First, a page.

Typus Aspectuum Oppositionum Et Coniunctionum Etz In Planetis
- Author: CELLARIUS, Andreas
- Publication place: Amsterdam
- Publication date: 1661.
- Physical description: Double-page engraved chart, with fine hand-colour in full.
- Dimensions: 510 by 600mm. (20 by 23.5 inches).
- Inventory reference: 18653
A striking celestial chart, with map of the northern hemisphere at the center, with the signs of the zodiac in a surrounding band, winged cherubim in the ether beyond.
Cellarius’ maps present the evolution of the field of astronomy from ancient times until his own. In his distinctive visual language, Cellarius portrayed the often-conflicting theories that prevailed. In addition to the relatively obscure notions of Tycho Brahe and Schiller, Cellarius’s charts track the theories of Ptolemy, dating from the 2nd century AD, and Copernicus’s 16th-century challenge to the venerable ancient astronomer.
The north polar projection shows two rivers in the west of North America flowing south-westwards. “The Rio del Norte of the period is unnamed, and to its north is the R. del nova. California is an Island, and farther north we find a large land mass entitled N.o Albion, separated from the mainland by Anian [though on this later state of the map Anian has been removed]. The map appears to be pro-English, identifying New England and Bermuda, but omitting any reference to New France or even New Netherlands. Florida is also identified” (Burden).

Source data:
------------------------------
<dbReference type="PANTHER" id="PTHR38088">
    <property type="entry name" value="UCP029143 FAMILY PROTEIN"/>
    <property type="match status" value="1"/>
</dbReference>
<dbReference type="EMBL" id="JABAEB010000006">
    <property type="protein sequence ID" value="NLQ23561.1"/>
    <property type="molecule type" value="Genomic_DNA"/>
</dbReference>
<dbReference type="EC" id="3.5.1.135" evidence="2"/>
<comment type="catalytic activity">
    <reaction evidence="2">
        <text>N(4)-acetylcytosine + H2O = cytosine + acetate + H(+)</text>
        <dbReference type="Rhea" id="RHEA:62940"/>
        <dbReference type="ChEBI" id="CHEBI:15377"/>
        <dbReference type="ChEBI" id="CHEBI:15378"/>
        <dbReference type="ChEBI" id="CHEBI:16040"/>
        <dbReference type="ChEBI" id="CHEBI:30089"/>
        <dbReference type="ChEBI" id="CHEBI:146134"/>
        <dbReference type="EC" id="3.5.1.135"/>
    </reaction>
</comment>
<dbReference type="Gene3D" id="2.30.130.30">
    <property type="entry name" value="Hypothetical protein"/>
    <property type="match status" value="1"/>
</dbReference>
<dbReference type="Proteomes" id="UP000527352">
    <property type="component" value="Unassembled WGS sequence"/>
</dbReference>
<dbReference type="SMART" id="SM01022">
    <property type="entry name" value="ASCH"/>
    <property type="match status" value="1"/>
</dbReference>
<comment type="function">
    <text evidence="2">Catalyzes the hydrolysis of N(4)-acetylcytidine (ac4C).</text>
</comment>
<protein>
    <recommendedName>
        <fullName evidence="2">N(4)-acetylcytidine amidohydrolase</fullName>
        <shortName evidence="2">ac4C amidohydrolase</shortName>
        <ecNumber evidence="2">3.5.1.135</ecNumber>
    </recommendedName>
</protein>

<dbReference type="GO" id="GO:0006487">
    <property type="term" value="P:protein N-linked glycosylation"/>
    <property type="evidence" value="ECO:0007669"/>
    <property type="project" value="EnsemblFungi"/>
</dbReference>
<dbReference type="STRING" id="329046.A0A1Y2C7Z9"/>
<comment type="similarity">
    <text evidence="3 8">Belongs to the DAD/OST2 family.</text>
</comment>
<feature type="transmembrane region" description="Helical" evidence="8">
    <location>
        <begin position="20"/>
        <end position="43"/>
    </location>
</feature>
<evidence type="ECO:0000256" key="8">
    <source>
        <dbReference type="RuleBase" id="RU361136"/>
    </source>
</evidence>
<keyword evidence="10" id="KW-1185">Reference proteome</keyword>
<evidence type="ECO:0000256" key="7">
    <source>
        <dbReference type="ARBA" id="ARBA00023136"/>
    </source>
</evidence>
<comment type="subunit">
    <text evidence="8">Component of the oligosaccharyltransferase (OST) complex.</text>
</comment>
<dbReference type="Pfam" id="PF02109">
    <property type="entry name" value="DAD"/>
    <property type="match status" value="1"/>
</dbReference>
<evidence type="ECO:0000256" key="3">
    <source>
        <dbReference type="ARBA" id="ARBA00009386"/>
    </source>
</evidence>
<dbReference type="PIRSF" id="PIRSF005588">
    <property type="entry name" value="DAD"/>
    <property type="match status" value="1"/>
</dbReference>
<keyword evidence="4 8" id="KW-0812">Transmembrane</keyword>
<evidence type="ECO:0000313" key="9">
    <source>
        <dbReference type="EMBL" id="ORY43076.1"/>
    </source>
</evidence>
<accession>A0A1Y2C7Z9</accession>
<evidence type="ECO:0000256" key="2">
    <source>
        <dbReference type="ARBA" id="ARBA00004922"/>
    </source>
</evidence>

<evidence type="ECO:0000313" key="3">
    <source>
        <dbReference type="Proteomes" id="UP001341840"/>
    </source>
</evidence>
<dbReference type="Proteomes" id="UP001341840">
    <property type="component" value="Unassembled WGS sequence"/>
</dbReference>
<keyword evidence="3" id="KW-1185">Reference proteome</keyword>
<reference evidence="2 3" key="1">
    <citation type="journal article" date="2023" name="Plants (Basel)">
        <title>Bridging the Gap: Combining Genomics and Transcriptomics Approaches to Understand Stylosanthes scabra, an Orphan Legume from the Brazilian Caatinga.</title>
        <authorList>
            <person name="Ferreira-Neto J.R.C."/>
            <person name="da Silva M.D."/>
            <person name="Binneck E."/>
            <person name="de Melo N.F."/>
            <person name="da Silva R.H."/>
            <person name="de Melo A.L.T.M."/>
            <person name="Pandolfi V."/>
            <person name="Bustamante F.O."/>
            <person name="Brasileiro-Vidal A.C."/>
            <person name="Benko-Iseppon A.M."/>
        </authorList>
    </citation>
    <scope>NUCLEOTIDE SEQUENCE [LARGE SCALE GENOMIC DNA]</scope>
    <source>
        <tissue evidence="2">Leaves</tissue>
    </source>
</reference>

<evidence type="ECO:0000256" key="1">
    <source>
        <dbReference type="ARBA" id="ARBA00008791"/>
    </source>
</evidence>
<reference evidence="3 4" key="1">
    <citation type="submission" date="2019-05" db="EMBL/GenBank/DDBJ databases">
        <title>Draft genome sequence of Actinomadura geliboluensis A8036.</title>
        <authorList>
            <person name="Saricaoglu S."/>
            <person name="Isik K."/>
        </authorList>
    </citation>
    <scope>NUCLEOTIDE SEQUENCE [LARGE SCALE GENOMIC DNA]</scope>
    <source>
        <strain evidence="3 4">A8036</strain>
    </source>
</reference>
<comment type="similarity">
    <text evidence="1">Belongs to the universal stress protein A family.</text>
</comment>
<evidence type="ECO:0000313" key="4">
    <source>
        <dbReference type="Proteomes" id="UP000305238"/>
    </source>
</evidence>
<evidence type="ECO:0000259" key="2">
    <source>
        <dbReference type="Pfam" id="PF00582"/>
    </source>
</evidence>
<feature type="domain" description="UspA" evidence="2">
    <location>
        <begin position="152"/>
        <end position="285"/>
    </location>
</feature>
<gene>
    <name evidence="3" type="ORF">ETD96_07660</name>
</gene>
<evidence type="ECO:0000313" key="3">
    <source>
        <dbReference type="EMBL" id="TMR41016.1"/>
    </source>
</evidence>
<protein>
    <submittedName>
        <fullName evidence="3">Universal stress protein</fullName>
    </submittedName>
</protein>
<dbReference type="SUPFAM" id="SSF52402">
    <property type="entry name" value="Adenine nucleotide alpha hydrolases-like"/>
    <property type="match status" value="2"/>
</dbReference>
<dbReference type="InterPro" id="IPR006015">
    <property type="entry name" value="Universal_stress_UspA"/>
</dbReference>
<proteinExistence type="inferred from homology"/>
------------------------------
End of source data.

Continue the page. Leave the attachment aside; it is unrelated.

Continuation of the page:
Cellarius’ project was not devoid of political motivation. Up to his time of artistic activity, the Netherlands had been the unquestioned center of scientific discovery, and Dutch mapmakers had reigned supreme above all others. In the early 18th century, Louis XV of France sought to bring his country to the forefront of science, and by association, to imply political dominance. His efforts led to great competition between France and the Netherlands, and Cellarius’ sweeping project was an attempt to thwart French attempts completely. In some cases, Cellarius incorporated French elements into his maps, like acanthus leaves which can be seen often on French furniture of the period. In this way, he attempted to use French visual elements more skillfully than they themselves could. During the 17th and 18th centuries, Dutch cartographers reigned supreme in their field.
Cellarius’ work remains a landmark of the Golden Age of Exploration, combining great artistic beauty with scientific documentation. The vibrant hues, spanning the color spectrum, give amazing animation to the images, and the skies appear to come alive with bright figures.
Andreas Cellarius (c1596-1665) was born in Neuhausen, a small town near Worms in Germany. From 1625 to 1637 he worked as a schoolmaster in Amsterdam and later The Hague, and in 1637 moved to Hoorn, where Cellarius was appointed to be the rector of the Latin School.